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Protecting furniture from painting and polishing ©Red Brick Design Studio

7. Lighting

Lighting design is a specialized aim and we may appoint a designer depending on the program of the building. This is also one of the most commonly replaced products in an Interior Project. In my experience, the trick is to go to the manufacturer directly, instead of an imported or assembled lighting fixture. This helps to budget easily as the manufacturing cost has very few chances of fluctuation compared to the changes in import duty, transport costs, etc., faced by imported products. 

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Lighting © Martin Adams on Unsplash

8. Landscaping

Carefully examine the scope of the interior architecture project and include any prep necessary for a landscaping element that comes in at the end, in the budget. Don’t let landscaping be an afterthought, as most of the time it is, in an interior project.

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Landscaping ©Pinterest

9. Movable furniture

If importing the furniture, always account for relevant taxes and import duties and commissions of any sourcing agents, etc., also budget for installation charges of a local carpenter team, even if you have a carpenter team hired for a different job at the same project, more often than not, this will be an additional charged service. If buying the furniture locally, account for transport damages and replacements or repair. Remember, a budget only works in an ascertained time, you increase the time; the budget gets stretched. Accounting for this error can help manoeuvre the delay without affecting the budget.

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Fixed and movable furniture © Pinterest

10. Furnishings and Decor

As many interior architecture projects are an end-to-end affair, it is important to budget for furnishings like curtains, bedspreads, table linen, cushions, etc., and also for decor like paintings, sculptures, vases, baskets, candles, etc., depending on the function of the building. If art is an integral part of your design, involve the artist in the programming process, which makes it easy to budget the costs and control whims at the far end of a project.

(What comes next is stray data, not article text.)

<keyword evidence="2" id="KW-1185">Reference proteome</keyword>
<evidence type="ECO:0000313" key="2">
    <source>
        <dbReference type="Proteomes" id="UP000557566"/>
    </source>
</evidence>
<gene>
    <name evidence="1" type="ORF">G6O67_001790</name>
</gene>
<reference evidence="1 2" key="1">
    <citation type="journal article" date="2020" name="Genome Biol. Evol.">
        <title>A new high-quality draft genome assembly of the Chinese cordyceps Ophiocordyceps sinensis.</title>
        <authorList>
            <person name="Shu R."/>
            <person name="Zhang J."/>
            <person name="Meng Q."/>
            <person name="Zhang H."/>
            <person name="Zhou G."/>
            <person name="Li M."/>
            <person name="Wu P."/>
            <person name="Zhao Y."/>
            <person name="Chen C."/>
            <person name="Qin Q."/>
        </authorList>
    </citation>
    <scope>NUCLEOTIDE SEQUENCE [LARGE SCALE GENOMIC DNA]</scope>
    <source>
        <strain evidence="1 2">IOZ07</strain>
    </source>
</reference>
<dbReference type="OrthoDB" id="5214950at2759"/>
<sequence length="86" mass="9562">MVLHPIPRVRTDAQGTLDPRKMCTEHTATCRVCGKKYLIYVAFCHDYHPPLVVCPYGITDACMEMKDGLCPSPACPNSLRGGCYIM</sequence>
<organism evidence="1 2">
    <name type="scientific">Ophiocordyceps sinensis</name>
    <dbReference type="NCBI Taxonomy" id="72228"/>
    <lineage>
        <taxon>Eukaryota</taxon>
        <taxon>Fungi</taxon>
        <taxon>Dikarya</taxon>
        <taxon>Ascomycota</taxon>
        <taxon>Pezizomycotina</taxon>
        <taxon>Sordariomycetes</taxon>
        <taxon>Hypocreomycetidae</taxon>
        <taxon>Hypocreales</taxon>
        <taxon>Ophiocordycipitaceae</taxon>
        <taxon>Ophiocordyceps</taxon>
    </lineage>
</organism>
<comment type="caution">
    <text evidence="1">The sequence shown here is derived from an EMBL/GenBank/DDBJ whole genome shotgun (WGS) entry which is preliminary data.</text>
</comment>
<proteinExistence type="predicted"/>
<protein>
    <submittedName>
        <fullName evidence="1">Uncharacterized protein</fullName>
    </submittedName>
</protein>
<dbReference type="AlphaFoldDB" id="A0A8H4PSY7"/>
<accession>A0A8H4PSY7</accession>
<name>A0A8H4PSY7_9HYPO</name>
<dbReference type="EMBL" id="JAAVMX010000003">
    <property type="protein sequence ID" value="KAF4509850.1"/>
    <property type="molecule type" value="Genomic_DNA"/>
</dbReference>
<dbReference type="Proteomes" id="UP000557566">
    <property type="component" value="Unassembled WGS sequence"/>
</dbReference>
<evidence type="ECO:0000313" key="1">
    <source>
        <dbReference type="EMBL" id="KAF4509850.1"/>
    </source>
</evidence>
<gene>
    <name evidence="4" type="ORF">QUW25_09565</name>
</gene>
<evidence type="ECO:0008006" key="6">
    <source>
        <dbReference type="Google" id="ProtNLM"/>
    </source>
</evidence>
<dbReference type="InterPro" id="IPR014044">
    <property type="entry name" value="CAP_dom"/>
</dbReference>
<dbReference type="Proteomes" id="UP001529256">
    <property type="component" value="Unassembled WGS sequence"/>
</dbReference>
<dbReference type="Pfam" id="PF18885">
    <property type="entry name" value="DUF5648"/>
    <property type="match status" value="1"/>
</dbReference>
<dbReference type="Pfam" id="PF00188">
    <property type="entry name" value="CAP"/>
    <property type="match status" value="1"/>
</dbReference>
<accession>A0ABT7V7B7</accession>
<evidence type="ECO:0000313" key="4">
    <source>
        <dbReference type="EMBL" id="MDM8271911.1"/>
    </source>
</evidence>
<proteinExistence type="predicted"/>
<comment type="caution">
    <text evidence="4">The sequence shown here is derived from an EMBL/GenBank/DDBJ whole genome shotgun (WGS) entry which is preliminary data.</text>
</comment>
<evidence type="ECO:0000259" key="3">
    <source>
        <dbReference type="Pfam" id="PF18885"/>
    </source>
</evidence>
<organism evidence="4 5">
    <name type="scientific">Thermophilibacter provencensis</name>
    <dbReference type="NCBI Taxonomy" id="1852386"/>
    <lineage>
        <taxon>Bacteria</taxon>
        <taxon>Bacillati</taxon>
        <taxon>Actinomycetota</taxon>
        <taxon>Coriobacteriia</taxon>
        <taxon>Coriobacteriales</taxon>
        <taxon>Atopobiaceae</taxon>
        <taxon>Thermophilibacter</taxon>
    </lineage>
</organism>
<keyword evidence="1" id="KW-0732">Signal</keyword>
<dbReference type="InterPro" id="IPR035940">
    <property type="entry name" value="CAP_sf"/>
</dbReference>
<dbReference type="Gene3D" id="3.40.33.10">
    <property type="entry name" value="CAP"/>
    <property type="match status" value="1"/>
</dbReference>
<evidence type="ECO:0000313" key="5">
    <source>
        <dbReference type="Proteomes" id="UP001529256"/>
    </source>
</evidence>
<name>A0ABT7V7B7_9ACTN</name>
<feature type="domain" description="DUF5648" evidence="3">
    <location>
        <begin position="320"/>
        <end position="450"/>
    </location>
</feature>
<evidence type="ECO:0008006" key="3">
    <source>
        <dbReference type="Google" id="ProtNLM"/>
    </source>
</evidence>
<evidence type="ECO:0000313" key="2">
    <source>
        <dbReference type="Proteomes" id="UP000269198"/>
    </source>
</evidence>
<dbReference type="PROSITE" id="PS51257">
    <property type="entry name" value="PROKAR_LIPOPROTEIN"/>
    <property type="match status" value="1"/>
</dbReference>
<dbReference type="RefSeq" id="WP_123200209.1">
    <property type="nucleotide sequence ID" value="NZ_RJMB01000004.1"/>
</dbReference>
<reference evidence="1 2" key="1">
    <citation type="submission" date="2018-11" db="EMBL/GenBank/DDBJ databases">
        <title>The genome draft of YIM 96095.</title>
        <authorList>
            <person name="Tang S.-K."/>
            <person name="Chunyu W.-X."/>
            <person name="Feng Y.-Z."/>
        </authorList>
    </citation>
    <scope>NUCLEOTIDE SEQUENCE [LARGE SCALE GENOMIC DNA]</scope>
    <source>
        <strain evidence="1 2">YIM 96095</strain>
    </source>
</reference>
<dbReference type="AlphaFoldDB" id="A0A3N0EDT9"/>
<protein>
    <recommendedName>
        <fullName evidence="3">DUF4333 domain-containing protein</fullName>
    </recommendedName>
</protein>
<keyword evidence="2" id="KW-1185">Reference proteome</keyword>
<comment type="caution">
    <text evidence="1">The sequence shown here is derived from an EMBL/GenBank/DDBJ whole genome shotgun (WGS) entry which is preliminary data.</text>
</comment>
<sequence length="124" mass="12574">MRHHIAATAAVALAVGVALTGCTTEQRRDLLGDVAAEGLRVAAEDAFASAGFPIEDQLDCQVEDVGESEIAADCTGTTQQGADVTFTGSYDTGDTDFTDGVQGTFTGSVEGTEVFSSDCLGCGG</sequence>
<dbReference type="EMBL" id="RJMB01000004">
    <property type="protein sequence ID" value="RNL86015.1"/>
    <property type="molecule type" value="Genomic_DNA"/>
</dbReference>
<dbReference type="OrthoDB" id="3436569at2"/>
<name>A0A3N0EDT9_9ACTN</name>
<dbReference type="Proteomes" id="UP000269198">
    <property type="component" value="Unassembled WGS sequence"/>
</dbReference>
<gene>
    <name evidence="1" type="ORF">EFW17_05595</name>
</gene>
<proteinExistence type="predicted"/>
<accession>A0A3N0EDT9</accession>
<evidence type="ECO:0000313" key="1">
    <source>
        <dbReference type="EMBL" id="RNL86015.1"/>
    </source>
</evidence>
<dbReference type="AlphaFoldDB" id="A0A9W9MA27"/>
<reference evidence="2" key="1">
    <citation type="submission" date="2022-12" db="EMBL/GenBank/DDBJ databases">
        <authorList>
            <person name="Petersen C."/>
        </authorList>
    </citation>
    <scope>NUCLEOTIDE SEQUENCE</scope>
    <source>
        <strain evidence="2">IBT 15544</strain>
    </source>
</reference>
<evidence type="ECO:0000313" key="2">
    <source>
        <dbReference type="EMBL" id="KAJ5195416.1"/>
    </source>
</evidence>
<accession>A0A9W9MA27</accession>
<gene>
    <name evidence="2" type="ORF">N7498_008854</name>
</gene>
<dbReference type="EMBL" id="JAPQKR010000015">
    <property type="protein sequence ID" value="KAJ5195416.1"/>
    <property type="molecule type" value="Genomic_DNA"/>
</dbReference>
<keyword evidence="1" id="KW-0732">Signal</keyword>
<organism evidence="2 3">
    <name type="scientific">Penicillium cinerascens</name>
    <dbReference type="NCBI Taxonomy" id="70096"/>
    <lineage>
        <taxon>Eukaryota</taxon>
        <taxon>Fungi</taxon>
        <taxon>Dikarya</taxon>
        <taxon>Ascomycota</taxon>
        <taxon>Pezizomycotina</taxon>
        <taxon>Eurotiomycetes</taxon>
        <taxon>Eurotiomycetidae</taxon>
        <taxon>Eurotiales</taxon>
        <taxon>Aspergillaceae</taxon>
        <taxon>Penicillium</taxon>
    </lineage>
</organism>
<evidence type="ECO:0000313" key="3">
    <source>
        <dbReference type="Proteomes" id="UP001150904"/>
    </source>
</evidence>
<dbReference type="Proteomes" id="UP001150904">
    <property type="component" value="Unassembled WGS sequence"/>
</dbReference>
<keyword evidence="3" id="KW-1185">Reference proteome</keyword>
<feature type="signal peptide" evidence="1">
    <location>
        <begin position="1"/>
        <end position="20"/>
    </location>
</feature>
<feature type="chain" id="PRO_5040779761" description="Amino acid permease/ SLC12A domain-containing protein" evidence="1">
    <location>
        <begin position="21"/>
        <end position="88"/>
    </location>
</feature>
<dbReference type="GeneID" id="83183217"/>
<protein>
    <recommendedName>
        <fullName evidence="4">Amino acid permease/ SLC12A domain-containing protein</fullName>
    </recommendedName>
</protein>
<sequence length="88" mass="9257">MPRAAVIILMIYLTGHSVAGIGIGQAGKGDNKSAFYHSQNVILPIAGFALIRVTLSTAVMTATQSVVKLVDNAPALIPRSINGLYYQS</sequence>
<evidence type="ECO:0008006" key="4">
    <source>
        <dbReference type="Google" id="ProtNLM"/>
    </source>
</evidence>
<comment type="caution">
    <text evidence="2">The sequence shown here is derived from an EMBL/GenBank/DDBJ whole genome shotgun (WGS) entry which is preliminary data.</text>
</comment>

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Furnishings and Decor © Dan Gold on Unsplash

11. Contingencies

Material breaks while unloading, labor falls ill, water supply or electricity gets cut off, chosen material goes out of stock or increases in price, complex details lead to importing of labor, etc., are some factors to account for in the budget. Contingencies are not only price-driven but also time-driven, as every agency invested in the project loses money with delays and the burden of which might be transferred to the budget. In the larger interest of the project, the architect must also account for any additional design services that may cost extra, and the overall budget, including the disposable budget, increases in such cases. To mitigate this, deliberating on designs and encouraging client participation is important and once a design is frozen, we must strive to keep it that way.

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Tile damaged during transport ©youtube.com

12. Sustainability cost

This is a special circumstance as most interior architecture projects will start with an existing building, passive cooling or heating techniques are difficult to introduce and may outweigh the value. Costs for things such as a rainwater harvesting system, a sewage treatment plant, photovoltaic power generation, effective heat-reducing glass, may be incorporated into the budget depending on the project’s status at the inspection stage. 

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Sustainable Interventions ©Chuttersnap on Unsplash
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Harvesting water for reuse ©Pinterest
Sample budgeting sheet ©Pinterest

While these are some tips to follow while budgeting, there are many more points that an intelligent architect and a savvy client can overcome before a project breaks ground. The more meticulous, the better, because as interior architecture has a long turnaround time, short-term resolutions to mistakes can only lead to unsustainable and over-priced buildings.

Sahil Tanveer
Author

Sahil Tanveer is an architect and thinker, who runs a cosmopolitan Architecture studio with work across the country. He believes architecture is all-inclusive and personal. He is continually in search of the unknown, while observing psychology, philosophy, and the influence of culture and society on architecture and design.